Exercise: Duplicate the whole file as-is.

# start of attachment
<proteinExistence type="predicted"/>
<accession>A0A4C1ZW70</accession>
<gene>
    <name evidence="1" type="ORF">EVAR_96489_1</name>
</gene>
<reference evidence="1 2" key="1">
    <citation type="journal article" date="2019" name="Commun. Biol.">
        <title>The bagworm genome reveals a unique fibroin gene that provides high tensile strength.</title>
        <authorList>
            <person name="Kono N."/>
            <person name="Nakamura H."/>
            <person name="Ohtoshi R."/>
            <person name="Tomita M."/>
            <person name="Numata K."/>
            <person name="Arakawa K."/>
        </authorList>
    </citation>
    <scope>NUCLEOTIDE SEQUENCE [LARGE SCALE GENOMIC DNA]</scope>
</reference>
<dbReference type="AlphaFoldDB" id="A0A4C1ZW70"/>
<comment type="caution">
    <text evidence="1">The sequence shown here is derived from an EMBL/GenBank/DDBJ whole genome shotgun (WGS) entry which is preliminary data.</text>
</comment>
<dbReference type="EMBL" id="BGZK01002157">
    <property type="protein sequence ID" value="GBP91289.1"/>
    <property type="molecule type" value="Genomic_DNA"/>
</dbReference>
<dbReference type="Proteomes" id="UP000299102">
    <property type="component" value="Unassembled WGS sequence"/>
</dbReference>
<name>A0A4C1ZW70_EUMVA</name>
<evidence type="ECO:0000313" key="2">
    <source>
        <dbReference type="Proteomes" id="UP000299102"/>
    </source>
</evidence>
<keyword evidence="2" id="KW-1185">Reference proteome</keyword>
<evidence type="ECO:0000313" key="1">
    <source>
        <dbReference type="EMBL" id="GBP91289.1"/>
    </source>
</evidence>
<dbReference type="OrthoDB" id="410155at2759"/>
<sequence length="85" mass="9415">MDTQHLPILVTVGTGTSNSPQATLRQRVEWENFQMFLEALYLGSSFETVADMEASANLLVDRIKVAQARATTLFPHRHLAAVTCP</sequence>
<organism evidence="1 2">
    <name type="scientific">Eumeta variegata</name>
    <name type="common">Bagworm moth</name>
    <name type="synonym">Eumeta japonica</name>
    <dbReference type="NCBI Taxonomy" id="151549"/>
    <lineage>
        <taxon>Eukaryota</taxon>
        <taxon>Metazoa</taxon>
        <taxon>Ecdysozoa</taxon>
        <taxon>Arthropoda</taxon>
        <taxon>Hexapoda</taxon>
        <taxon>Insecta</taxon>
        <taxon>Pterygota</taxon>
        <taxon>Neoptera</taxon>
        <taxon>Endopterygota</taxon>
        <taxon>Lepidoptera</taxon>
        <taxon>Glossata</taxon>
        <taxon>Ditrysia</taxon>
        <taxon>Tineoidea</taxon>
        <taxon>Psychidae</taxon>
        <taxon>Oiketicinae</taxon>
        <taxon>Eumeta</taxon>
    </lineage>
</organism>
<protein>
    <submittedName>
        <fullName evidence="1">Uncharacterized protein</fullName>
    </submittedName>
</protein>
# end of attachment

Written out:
<proteinExistence type="predicted"/>
<accession>A0A4C1ZW70</accession>
<gene>
    <name evidence="1" type="ORF">EVAR_96489_1</name>
</gene>
<reference evidence="1 2" key="1">
    <citation type="journal article" date="2019" name="Commun. Biol.">
        <title>The bagworm genome reveals a unique fibroin gene that provides high tensile strength.</title>
        <authorList>
            <person name="Kono N."/>
            <person name="Nakamura H."/>
            <person name="Ohtoshi R."/>
            <person name="Tomita M."/>
            <person name="Numata K."/>
            <person name="Arakawa K."/>
        </authorList>
    </citation>
    <scope>NUCLEOTIDE SEQUENCE [LARGE SCALE GENOMIC DNA]</scope>
</reference>
<dbReference type="AlphaFoldDB" id="A0A4C1ZW70"/>
<comment type="caution">
    <text evidence="1">The sequence shown here is derived from an EMBL/GenBank/DDBJ whole genome shotgun (WGS) entry which is preliminary data.</text>
</comment>
<dbReference type="EMBL" id="BGZK01002157">
    <property type="protein sequence ID" value="GBP91289.1"/>
    <property type="molecule type" value="Genomic_DNA"/>
</dbReference>
<dbReference type="Proteomes" id="UP000299102">
    <property type="component" value="Unassembled WGS sequence"/>
</dbReference>
<name>A0A4C1ZW70_EUMVA</name>
<evidence type="ECO:0000313" key="2">
    <source>
        <dbReference type="Proteomes" id="UP000299102"/>
    </source>
</evidence>
<keyword evidence="2" id="KW-1185">Reference proteome</keyword>
<evidence type="ECO:0000313" key="1">
    <source>
        <dbReference type="EMBL" id="GBP91289.1"/>
    </source>
</evidence>
<dbReference type="OrthoDB" id="410155at2759"/>
<sequence length="85" mass="9415">MDTQHLPILVTVGTGTSNSPQATLRQRVEWENFQMFLEALYLGSSFETVADMEASANLLVDRIKVAQARATTLFPHRHLAAVTCP</sequence>
<organism evidence="1 2">
    <name type="scientific">Eumeta variegata</name>
    <name type="common">Bagworm moth</name>
    <name type="synonym">Eumeta japonica</name>
    <dbReference type="NCBI Taxonomy" id="151549"/>
    <lineage>
        <taxon>Eukaryota</taxon>
        <taxon>Metazoa</taxon>
        <taxon>Ecdysozoa</taxon>
        <taxon>Arthropoda</taxon>
        <taxon>Hexapoda</taxon>
        <taxon>Insecta</taxon>
        <taxon>Pterygota</taxon>
        <taxon>Neoptera</taxon>
        <taxon>Endopterygota</taxon>
        <taxon>Lepidoptera</taxon>
        <taxon>Glossata</taxon>
        <taxon>Ditrysia</taxon>
        <taxon>Tineoidea</taxon>
        <taxon>Psychidae</taxon>
        <taxon>Oiketicinae</taxon>
        <taxon>Eumeta</taxon>
    </lineage>
</organism>
<protein>
    <submittedName>
        <fullName evidence="1">Uncharacterized protein</fullName>
    </submittedName>
</protein>